One of my all-time favourite films is V For Vendetta. Apart from the obvious moments (after all, right now, is there anyone who would object to Westminster being blown sky high, particularly if empty at the time…) one scene that really resonates is a montage where investigator Eric Finch says “I suddenly had this feeling that everything was connected. It’s like I could see the whole thing, one long chain of events… It was like a perfect pattern, laid out in front of me. And I realised we’re all part of it, and all trapped by it.” His companion, of course, asks if that meant he knew what would happen next, and with typical bluntness gets the response “No, it was a feeling. But I can guess…” And tragedy plays out, giving the film the chance to leave those horrors in maybe-land: did they happen? Did they not? Can the girl with glasses be saved?
We live in a time when every problem is treated as though it stands alone, and every individual is trained to see themselves as an island, with, if they are lucky, causeways connecting them to others, appearing and disappearing with the tides, with never a hint of where the mainland might be found. If you are ill, you get tablets. Tablets for blood pressure; for cholesterol; for headaches; for coughs, colds and not being quite at your best; for anxiety; for depression. Tablets for each individual symptom, as though all of these things are somehow caused separately, interacting independently with the body they have found a home in. Sorting out your work-life balance is a task for every individual, who is then held personally to blame if we get lost in the middle of a perfect storm of demands and expectations and can’t do it by ourselves. Saving the world means cutting your personal carbon footprint, giving up plastic around the home, individual action and sacrifice. The question is always: what are you doing? You as an individual; a family household; maybe, at best, as a town.
Seeing individuals as worthy of value and respect, with God dwelling within them, whatever they have done or thought, however they look and regardless of the capacity for good or evil weighing down their actions, is a gift and a curse and a thing we should all be aiming for. Seeing the individual as the height of all our ambitions, personal glory over a community rising together, has caused lives to fall apart, an ever-widening gap between the rich and the desperate, and Boris Johnson moving into number 10. How much further does this road have left before it splits into so many individual footpaths, some smooth and wide, some rocky and overgrown with nettles, but all leading inexorably into the wilderness of isolation, getting further and further apart, until we can no longer see, smell, hear, any other living things around us?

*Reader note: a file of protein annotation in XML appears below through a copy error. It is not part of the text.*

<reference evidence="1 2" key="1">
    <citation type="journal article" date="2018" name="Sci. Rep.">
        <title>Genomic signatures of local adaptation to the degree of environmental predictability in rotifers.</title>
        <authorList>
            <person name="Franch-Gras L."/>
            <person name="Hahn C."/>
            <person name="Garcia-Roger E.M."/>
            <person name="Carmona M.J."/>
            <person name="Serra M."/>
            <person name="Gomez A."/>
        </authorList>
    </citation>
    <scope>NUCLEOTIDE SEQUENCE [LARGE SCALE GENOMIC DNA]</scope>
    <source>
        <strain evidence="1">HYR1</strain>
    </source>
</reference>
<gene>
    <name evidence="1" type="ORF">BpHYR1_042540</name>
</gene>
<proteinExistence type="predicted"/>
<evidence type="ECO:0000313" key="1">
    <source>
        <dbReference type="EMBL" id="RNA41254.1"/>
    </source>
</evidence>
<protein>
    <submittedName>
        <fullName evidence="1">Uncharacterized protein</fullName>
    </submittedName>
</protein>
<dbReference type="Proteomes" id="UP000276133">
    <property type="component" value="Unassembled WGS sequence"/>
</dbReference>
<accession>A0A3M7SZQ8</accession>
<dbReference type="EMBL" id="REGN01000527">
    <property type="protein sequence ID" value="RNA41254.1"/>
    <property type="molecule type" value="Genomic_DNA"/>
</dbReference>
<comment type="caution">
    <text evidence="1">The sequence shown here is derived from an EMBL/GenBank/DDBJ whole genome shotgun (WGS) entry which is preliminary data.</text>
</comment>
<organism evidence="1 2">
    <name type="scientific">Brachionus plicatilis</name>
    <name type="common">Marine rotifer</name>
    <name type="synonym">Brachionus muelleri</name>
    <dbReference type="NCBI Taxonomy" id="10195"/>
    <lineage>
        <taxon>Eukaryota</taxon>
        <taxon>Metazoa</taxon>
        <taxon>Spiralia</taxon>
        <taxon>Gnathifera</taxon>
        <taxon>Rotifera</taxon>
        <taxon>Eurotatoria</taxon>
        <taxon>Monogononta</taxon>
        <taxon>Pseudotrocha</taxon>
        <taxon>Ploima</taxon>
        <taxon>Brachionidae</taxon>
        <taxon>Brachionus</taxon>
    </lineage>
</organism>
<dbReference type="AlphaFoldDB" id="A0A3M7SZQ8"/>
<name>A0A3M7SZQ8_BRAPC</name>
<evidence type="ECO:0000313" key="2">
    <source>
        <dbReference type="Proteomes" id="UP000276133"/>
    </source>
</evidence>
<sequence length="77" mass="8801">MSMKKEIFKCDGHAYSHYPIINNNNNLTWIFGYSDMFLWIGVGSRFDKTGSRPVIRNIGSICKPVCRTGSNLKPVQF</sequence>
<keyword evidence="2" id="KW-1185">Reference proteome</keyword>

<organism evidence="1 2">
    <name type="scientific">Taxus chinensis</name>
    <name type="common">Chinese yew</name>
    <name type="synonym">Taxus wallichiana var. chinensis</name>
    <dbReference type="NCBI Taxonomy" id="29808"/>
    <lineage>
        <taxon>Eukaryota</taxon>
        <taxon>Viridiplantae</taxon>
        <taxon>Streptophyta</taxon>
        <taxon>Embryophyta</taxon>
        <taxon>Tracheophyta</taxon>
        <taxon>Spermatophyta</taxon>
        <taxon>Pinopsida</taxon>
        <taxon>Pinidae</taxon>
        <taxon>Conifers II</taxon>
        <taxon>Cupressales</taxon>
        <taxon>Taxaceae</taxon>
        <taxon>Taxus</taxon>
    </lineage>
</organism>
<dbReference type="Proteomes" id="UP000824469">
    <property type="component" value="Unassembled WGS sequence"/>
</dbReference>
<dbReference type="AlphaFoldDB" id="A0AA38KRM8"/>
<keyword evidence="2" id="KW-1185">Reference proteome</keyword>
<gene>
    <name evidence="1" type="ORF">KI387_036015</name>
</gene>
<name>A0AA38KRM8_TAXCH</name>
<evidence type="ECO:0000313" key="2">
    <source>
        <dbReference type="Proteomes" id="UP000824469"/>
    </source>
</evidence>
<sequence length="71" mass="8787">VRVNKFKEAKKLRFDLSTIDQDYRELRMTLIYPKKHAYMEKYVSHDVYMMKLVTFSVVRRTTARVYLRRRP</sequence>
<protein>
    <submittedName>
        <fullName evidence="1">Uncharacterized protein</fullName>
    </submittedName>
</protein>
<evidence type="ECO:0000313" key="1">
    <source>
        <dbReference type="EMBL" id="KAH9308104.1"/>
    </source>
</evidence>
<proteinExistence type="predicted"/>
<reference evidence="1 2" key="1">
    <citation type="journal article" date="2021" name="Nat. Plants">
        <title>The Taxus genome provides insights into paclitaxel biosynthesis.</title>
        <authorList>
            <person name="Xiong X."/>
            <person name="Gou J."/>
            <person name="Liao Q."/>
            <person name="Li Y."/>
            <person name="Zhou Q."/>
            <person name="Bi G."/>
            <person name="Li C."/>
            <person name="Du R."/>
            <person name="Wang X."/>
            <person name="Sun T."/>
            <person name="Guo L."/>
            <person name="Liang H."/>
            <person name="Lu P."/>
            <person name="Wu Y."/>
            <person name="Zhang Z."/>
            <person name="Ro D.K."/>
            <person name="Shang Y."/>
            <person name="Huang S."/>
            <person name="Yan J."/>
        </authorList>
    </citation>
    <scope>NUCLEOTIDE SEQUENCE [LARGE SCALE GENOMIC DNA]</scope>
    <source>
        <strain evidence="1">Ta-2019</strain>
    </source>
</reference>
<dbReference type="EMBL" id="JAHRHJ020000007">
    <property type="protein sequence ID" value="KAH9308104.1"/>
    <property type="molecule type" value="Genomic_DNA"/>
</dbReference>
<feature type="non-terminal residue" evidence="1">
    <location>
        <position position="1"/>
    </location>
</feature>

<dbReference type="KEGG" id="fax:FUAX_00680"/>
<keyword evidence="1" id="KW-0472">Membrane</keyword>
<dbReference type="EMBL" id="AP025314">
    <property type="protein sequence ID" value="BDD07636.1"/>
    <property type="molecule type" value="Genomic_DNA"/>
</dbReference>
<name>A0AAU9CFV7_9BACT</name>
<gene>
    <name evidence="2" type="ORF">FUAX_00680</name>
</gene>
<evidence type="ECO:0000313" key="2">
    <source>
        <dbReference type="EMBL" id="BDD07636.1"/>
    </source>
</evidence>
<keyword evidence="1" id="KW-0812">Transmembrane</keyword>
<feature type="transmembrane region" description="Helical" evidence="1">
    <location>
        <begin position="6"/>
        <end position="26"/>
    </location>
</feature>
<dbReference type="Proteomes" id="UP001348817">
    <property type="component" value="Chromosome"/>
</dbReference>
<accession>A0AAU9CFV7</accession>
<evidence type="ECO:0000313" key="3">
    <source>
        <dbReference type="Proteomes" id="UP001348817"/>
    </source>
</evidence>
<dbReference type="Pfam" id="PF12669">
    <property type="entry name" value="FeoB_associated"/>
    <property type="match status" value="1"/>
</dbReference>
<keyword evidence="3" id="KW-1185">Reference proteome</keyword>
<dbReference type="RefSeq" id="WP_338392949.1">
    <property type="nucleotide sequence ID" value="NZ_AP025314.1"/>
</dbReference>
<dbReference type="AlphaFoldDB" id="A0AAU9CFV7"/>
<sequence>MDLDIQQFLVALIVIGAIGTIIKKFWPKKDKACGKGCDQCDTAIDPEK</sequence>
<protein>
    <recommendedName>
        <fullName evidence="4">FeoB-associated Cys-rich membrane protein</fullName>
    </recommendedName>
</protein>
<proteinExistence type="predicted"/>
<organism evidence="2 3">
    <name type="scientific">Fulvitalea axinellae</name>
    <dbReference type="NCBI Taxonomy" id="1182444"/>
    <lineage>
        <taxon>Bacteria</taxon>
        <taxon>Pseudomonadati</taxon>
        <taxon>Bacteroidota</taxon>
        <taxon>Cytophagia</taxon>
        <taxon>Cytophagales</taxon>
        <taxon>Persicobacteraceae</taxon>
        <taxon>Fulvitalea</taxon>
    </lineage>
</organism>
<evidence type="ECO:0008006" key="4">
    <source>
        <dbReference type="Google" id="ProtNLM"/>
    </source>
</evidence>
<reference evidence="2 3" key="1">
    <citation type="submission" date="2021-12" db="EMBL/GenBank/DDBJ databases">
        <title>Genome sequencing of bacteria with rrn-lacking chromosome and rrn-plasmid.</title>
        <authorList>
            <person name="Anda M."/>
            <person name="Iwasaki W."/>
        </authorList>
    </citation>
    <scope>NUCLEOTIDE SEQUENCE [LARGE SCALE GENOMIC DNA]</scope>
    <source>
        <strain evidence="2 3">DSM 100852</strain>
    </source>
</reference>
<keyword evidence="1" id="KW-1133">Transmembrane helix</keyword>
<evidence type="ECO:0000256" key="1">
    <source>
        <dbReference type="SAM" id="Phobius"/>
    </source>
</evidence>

Talking to students has made me realise how unhealthy expectations in this country can be. One told me that she works so hard that she buys clothes and doesn’t have the time or the energy to wear them. They lie in the bags they came in at the bottom of the wardrobe until, packing for an extended journey home, they resurface, bringing with them the hope they first entered the home with; hope that will now be enjoyed elsewhere, because there is no time for it here. It is so different, she said, in the country she was born in. People there value and enjoy their possessions, their friends, their time. For someone who barely has the energy to brush her teeth at the end of some days, I confess, that sounds like an idyll beyond price.
How have we come to value ourselves and each other so little? Why do we value money so much more than time? During my first year as a teacher, I got used to a day that left the house running for school at 8am and didn’t finish until the next day’s lessons were just about thrown together, usually at about 11pm. I put up with the hours, the expectations, the lack of any life outside the walls I had prepared for myself. I boasted about how bad it was, as we outdid each other with stress levels and caffeine intake around the staff room kettle. But why? The expectation is that in order to have a job with meaning, with satisfaction, that changes things, however small, you put up with what is thrown at you. And acting alone, my choices are suck it up or sack it off, give up, do something else. But what if we all stood together? Not just my union (though we are working on that one); not just those working in the public services; all of us, walking together saying we, and our lives, and the planet are all worth more than mindless, individual busyness?
More time means more ability to slow down, to make from scratch, to take care and do, buy, say the right thing, not the easy thing. To have a sense of achievement from that. To tell someone else about it, and work together so that they can do it too. More life in that notorious balance means more opportunities for joy. And more joy means less greed; less need for eternal, all-consuming growth; more options.
Living within our means is a phrase that has been used for the good, the bad, and the blatantly discriminatory within society over the last decade or so. But when it is used, it is always used to talk about living within our financial means. What would it be like to live within all our means? To live lives where we use the time, the emotion, the energy we have to live our best lives; where nothing is asked of us that we cannot freely give? What would it be like to be able to look ourselves in the mirror and know that we are enough?
It is the summer holidays: traditionally the point that teachers look at their lives and try and sort out all their problems at once, now that they suddenly have space to breathe. I find myself looking at the chaos I create around myself and wondering what we would have to do as a family to live within our time-means. What would we as a country have to change in order to do the same?